This is a blog about music, photography, history, and culture.
These are photographs from my collection that tell a story about lost time and forgotten music.

Mike Brubaker
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The Lehr Family Orchestra

25 September 2010

This is one of the first photographs in my collection - Lehr's Family Orchestra, found in an antique shop in Union Bridge, Maryland. This was several years ago, and I had no real interest in collecting then, but this photo postcard caught my attention for its quaint good fun. And for $2, I couldn't resist buying it, so it ended up on the bulletin board of my music studio. Some years later the collecting sickness took over and I began to find other vintage photographs of musicians. This happened at the same time as my interest in genealogy and history research became  more developed. So this photo was became my first exploration into the vast archives available on the world wide web. What could I learn with the little information available in this photo? Quite a lot, actually.

The photo is from the early 1930's and the Lehr's are rehearsing at home for their traveling show. Family bands had always been a popular entertainment in the 19th century and good business for the families that had talent and numerous progeny. But by the 1920's and 30's the opportunities for success in these kinds of concerts was rapidly declining. Vaudeville had left the big city theaters and begun a decline into a cheaper tawdry entertainment we now associate with burlesque. The traveling circuit was growing smaller and the season shorter, and the competition from Hollywood and radio, meant a diminishing audience. The Great Depression did not help either.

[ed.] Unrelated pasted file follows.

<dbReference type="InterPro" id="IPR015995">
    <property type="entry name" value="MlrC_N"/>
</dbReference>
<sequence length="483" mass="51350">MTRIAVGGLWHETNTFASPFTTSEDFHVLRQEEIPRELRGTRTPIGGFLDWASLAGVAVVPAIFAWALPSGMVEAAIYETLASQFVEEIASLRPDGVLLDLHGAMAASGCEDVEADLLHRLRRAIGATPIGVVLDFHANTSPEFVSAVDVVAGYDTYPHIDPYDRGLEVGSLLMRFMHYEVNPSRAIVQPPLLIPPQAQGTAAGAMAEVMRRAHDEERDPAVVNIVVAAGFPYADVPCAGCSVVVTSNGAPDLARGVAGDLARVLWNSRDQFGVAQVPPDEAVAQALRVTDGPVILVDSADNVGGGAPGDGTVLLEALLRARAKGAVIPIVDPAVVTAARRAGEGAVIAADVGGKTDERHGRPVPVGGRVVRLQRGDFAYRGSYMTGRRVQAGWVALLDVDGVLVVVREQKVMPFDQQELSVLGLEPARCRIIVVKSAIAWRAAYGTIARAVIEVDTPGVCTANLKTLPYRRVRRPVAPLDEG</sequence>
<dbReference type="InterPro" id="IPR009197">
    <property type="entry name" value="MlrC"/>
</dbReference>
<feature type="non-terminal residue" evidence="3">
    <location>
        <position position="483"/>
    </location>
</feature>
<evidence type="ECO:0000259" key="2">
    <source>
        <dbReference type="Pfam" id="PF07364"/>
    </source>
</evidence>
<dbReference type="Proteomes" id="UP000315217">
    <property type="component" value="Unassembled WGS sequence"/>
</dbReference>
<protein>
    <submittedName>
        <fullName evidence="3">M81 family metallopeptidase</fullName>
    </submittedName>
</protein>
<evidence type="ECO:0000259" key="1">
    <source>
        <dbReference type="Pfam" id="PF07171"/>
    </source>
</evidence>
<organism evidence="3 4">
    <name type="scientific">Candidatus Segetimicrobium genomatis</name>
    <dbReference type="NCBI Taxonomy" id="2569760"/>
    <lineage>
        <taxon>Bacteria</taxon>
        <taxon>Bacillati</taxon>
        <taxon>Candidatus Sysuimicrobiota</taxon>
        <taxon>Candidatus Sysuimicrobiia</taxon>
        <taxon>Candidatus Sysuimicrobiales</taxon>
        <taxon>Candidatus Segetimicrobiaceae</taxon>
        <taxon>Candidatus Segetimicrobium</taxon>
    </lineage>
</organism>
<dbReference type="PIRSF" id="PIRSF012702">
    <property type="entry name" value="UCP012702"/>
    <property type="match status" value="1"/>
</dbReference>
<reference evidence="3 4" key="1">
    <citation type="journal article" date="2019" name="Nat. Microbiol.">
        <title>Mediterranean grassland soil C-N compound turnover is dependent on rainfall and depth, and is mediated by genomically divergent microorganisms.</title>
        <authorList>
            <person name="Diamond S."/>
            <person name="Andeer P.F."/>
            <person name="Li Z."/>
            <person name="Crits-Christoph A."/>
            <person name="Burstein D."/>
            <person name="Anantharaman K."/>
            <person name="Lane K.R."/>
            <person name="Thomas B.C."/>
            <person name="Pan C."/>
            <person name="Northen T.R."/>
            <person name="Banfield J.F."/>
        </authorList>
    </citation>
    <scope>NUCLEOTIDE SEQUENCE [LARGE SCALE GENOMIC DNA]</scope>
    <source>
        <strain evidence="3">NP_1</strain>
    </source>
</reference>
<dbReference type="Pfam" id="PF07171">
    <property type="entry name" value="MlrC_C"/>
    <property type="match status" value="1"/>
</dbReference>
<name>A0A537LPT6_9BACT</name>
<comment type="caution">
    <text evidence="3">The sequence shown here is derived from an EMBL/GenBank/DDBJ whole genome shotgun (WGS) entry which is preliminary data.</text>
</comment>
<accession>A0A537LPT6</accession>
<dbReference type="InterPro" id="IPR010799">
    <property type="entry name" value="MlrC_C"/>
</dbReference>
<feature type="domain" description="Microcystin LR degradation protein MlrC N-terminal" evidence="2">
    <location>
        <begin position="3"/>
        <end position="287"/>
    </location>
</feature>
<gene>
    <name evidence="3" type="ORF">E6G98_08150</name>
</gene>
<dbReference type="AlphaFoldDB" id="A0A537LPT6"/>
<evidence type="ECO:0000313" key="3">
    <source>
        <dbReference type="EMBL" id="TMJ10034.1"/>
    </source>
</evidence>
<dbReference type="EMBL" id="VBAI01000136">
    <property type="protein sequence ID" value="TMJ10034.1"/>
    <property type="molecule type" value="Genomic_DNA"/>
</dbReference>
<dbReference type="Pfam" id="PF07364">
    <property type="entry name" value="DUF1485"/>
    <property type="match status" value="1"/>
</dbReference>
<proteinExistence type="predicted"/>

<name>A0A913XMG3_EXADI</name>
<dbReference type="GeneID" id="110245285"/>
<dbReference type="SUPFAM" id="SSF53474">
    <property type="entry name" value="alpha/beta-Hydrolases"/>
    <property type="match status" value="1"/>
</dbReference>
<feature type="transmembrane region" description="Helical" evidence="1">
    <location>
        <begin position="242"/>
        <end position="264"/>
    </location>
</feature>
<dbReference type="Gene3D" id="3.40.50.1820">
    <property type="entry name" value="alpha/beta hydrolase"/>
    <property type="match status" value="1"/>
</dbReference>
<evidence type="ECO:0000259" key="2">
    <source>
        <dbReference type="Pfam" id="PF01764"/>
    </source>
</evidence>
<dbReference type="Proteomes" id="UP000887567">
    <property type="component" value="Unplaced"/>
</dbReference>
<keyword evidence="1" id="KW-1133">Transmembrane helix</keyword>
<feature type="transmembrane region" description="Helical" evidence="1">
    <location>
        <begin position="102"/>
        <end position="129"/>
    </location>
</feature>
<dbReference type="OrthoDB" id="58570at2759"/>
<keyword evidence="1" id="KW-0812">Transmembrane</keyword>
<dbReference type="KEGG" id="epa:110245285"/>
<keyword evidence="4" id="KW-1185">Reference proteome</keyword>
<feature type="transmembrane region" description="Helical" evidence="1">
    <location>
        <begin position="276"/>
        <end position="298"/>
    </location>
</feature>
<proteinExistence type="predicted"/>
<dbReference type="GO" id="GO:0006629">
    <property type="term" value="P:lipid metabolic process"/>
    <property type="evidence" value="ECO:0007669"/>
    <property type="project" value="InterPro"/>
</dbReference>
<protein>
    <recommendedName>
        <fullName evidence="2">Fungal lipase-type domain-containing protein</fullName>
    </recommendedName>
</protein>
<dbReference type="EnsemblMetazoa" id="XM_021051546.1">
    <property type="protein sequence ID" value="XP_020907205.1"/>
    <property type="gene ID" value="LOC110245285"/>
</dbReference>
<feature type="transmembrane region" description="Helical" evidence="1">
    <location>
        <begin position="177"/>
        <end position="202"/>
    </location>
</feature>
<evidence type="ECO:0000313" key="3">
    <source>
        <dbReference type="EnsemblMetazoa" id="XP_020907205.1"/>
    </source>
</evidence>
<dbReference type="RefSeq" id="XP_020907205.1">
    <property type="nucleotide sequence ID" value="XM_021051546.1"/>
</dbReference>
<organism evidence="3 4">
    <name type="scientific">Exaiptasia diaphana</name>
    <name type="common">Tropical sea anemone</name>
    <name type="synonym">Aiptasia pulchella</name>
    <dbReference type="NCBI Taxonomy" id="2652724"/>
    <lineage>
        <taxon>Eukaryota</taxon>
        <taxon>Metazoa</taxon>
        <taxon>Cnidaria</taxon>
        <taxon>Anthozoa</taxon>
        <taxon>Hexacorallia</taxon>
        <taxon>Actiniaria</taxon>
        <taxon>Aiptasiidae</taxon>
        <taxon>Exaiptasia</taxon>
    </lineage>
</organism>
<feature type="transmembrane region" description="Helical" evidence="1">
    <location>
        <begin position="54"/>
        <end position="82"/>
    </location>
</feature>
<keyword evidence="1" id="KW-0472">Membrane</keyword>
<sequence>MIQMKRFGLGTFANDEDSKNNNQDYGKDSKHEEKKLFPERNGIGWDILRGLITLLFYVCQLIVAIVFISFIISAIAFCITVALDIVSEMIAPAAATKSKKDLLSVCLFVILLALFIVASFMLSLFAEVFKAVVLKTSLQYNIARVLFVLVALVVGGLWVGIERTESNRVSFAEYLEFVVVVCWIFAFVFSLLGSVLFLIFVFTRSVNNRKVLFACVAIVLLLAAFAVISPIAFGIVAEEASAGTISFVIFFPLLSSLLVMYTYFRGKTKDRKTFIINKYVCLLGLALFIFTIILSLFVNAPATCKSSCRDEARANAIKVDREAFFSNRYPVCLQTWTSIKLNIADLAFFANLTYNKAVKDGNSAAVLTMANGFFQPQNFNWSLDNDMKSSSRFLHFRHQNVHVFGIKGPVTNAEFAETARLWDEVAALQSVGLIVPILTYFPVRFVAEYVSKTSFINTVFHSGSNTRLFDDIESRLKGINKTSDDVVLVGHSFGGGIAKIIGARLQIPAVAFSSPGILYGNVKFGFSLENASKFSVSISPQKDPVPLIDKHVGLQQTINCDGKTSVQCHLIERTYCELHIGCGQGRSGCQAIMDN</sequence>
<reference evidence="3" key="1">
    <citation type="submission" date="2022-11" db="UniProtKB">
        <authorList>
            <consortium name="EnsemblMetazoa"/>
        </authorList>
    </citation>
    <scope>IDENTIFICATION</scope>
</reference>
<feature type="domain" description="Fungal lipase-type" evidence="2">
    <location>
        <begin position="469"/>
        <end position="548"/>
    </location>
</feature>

Here the Lehr family is on stage, showing mom and dad with 8 children. This second photo came from a York, Pennsylvania source which suggested a location in Maryland or Pennsylvania. With so many different newspapers and state archives to chose from, location can really determine success in research. So this led to a discovery in the August 13, 1938 edition of the Daily News of Frederick, MD.
Amazingly, it is the same photograph and it describes the family and the program, which features the two youngest brothers - John Philip Sousa Lehr and Victor Herbert Lehr. This wonderful article gave the final clues to find the full family history.  

John A. Jr and Mabel Meisenhelder Lehr lived in North York, PA with 8 children. On the 1930 census John scratched out his occupation as machinist and listed musician/orchestra instead. He played saxophone and Mabel played the piano. This musical family band played churches and civic gathering around the Gettysburg and York County, PA, and Frederick, MD area from 1926 to 1941. The Lehr siblings are in order:

  • Hazel M. - b. 1910  - trombone
  • Standford I.M. Lehr- b.1912 - violin
  • David Samuel Lehr - 1914- clarinet
  • Catherine Mabel Lehr - 1916- saxophone
  • Theodore John Lehr - 1919 - drums
  • Virginia June Lehr - 1921- saxophone
  • John Philip Sousa Lehr - 1929 - drums and conductor
  • Victor Herbert Lehr - 1932 drums and vocal
A review of the 1938 concert appeared a few days later and described Victor Herbert as only just past his third year. A common exaggeration used by family musicians since musical bands began. In the Frederick Times of July 6, 1936 we find a photograph of young Victor at the drums. Judging by the age of the girls the first photo is clearly earlier, perhaps 1920's, and I think it shows John Philip at the drums instead of Victor.

One can only imagine the noise of the Lehr household. And such aspiration to name the youngest children after the two most popular American composers of the early 20th century. The report that John Philip Sousa Lehr won a prize at the Chicago Fair in 1933 and that Victor Herbert Lehr was taking instruction from the great band leader Frank Goldman in New York suggests the family did some traveling beyond York. Ambition for the youngest talent was also a common family band tradition.

But after 1941 the trail goes cold, and I find no clues to suggest that any member of the Lehr family orchestra ever went on to great musical fame. But I feel certain that they each found a passion for music that ultimately became the real reward.

The Gypsy Barons of Detroit

14 September 2010